WORK on a new Portobello High School is set to start this autumn – but the delayed project is facing a £2.4 million jump in costs.
City leaders said a private Bill making its way through the Scottish Parliament, which would pave the way for construction to begin on legally protected land in Portobello Park, should obtain Royal Assent by the end of September – seven months later than expected.
New terms for construction have also been proposed, which education bosses admitted could result in an overall cost increase of up to £2.4m. But they stressed the project remained “well within” its £41.5 million budget.
Campaigners in favour of the plans said news of the delay was disappointing.
Sean Watters, chair of Portobello For A New School, said: “I had hoped the consideration stage for the Bill would be a bit quicker but the reality is that the likely opening date for the school is going to be August 2016, as long as it is passed by the end of the year.”
The updated timetable came as city chiefs revealed that building the school on a site at Baileyfield was even less likely after it emerged the council had not been named preferred bidder for the land.
Campaigners said this made it more important than ever to begin work in Portobello Park as soon as possible.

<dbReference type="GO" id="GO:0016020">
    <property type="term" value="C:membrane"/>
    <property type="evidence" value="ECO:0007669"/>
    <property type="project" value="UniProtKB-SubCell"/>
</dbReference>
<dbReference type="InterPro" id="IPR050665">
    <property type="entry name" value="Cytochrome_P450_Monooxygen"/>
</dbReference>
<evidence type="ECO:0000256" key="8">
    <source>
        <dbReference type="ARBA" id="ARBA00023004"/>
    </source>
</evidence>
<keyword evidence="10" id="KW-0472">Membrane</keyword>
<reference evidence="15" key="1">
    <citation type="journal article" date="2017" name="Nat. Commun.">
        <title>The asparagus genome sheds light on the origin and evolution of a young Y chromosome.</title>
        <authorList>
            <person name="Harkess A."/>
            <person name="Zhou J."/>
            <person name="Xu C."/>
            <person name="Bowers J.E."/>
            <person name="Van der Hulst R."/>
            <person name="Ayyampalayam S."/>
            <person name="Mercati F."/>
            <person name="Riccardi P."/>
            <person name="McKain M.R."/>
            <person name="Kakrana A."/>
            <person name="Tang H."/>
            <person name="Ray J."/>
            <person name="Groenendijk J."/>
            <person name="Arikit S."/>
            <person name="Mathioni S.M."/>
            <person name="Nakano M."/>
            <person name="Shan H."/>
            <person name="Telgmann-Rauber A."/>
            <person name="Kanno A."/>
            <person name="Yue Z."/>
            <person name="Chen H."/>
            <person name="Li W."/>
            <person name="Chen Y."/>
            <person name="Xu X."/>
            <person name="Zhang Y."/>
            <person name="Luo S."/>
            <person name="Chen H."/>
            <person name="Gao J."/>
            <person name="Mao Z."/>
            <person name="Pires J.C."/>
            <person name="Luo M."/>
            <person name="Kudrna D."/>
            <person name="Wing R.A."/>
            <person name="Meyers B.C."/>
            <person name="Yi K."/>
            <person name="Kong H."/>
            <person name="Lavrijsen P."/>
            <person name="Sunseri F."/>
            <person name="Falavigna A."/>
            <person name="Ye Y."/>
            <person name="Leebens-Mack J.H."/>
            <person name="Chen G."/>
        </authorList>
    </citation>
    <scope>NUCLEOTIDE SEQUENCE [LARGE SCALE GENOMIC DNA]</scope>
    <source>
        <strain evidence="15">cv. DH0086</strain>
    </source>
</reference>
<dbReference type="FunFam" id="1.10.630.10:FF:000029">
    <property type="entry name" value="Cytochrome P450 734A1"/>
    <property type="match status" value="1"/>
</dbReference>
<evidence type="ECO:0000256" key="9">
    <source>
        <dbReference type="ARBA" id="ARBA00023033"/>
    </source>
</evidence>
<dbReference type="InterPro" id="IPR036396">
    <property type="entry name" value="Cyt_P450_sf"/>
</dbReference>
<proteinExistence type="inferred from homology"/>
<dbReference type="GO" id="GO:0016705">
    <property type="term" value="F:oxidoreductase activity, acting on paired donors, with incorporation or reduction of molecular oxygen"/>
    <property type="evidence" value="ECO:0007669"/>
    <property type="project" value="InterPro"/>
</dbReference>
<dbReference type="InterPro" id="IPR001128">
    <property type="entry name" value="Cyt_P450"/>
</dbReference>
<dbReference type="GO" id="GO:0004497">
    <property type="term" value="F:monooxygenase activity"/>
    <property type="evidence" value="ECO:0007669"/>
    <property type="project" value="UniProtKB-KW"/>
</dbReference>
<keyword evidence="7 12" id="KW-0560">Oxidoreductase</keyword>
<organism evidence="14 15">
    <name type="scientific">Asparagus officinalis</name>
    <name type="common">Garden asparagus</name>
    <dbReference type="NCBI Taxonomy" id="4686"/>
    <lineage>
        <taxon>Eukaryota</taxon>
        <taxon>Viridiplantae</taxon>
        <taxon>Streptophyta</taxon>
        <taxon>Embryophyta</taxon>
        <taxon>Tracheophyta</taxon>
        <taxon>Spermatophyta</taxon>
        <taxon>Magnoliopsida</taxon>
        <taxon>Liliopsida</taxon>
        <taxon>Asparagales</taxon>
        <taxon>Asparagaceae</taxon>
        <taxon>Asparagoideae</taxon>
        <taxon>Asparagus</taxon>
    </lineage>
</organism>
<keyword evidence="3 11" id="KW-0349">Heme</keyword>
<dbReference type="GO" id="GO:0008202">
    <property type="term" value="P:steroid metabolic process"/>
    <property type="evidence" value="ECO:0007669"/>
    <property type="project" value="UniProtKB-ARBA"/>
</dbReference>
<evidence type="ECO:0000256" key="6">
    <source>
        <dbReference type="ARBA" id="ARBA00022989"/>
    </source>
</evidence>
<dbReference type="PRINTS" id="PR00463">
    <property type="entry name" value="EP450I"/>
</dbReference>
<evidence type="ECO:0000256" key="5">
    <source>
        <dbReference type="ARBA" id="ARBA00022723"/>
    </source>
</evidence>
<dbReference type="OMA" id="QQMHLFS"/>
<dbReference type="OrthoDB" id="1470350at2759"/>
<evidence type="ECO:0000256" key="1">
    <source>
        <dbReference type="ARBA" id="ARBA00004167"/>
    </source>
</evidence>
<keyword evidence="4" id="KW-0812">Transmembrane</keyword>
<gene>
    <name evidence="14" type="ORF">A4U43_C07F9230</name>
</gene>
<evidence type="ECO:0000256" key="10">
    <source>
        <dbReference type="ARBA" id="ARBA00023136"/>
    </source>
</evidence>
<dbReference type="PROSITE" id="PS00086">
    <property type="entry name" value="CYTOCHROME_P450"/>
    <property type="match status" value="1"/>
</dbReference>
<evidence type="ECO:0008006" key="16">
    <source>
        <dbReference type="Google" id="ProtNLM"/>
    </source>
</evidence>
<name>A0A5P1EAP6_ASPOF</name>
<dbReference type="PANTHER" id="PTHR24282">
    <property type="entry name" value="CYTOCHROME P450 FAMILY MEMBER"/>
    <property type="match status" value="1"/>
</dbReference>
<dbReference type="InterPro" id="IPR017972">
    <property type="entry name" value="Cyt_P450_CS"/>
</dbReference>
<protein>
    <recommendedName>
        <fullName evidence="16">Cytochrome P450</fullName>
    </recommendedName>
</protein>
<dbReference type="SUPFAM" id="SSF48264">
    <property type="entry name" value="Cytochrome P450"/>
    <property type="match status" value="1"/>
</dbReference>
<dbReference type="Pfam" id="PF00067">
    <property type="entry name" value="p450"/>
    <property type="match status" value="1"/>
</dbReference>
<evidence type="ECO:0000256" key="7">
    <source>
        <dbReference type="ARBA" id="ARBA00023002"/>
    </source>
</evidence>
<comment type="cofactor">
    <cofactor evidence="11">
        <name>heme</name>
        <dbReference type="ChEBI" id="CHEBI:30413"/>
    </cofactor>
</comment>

“It looks like the council is not going to be successful with Baileyfield,” said Mr Watters.
“Baileyfield was the least worse of a bunch of bad options. It just emphasises how important the private Bill is so that we can get work on the school started quickly and on what is the best site.”
But campaigners fighting the plans said the new timescales highlighted the inaccuracy of information provided previously by the council.
Portobello Park Action Group member Alison Connelly said: “In addition, it is disappointing that the council continue to refuse to provide adequate breakdown of the differentials in price between the various options, and that they have not properly progressed the twin-track approach they promised in 2012.
“As a result of the council’s refusal to go to court voluntarily in 2008 to determine their legal right to build on this inalienable common good land, the children of Portobello are still waiting for a new school, without any certainty as to when or where it will be built.”
But education bosses insisted the project was on track. Councillor Paul Godzik, education leader, said: “It’s right that the parliamentary committee scrutinise our proposals thoroughly and consider the views of all those involved.
“However, we are extremely heartened by the cross-party political support for the general principles of the Bill and we are determined to start work on delivering a fantastic school for Portobello as soon as it receives Royal Assent.
“Given the small delay there is an associated cost increase. However, the project remains well within our allocated budget and considerably less than the proposed alternatives.”